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Unformatted text preview: With the beheading of Thomas Cromwell and Henry's wife Katherine Howard, the executions of numerous individuals both Protestant and Catholic for their faith, and the expensive, rather futile war in France in the mid-1540s, Henry firmed up his historical reputation as a great tyrant. In examining the later years of his reign, destruction seems to be the common denominator in so many of Henry's policies and actions: destruction of the monastaries, destruction of the newly arrived Protestant religion and the lives of its adherents, destruction of his wives and of a succession of his ministers, and finally the destruction of the royal treasury. Henry was no doubt feared as a tyrant by those who knew him and by those who swore allegiance to him from afar as their king. The royal household was full of intrigue and fear. One statement uttered that could have been construed as an affront to the king's fear....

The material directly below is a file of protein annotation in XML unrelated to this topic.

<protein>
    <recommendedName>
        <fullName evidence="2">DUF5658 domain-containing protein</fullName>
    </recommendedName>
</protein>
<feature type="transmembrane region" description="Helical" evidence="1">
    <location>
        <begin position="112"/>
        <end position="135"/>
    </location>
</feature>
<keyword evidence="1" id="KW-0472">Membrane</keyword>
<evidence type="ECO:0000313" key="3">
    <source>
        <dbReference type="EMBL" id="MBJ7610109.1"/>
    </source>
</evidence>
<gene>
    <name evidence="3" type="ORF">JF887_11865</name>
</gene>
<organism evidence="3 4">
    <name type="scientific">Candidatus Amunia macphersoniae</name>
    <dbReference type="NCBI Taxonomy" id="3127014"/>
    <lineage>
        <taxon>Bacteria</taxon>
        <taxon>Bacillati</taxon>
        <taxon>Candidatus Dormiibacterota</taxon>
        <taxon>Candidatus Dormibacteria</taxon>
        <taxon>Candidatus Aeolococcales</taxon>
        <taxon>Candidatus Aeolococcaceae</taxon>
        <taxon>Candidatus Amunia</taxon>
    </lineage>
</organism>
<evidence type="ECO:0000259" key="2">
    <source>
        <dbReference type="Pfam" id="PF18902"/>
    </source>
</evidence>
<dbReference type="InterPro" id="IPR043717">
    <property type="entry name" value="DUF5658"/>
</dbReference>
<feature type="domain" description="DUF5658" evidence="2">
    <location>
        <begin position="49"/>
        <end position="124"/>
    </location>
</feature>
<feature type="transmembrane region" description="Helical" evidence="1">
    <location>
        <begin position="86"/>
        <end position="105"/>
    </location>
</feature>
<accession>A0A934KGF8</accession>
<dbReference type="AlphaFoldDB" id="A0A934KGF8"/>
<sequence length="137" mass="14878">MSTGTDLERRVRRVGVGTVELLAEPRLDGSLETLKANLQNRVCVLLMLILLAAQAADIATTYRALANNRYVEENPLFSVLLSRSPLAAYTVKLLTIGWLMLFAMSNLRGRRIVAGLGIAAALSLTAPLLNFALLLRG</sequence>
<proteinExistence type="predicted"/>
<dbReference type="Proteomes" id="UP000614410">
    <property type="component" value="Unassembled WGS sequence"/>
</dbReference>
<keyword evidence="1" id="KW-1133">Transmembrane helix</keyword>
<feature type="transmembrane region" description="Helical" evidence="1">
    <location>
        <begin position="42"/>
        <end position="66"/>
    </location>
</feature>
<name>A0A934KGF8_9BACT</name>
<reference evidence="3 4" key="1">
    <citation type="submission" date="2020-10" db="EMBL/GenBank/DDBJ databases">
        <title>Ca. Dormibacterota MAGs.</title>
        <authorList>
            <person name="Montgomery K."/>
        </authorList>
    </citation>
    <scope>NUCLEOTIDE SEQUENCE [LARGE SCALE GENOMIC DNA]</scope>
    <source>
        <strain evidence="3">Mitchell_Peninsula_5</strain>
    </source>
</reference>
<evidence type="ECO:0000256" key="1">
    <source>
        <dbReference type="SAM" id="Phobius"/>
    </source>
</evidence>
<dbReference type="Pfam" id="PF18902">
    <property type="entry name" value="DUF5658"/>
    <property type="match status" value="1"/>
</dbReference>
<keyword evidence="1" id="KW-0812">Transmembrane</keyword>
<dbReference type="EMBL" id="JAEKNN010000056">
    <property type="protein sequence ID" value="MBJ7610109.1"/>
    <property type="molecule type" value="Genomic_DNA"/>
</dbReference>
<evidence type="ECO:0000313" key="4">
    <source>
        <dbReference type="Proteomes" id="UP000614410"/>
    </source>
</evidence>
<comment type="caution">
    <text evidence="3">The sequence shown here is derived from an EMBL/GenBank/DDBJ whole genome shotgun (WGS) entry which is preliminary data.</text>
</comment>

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- Fall '08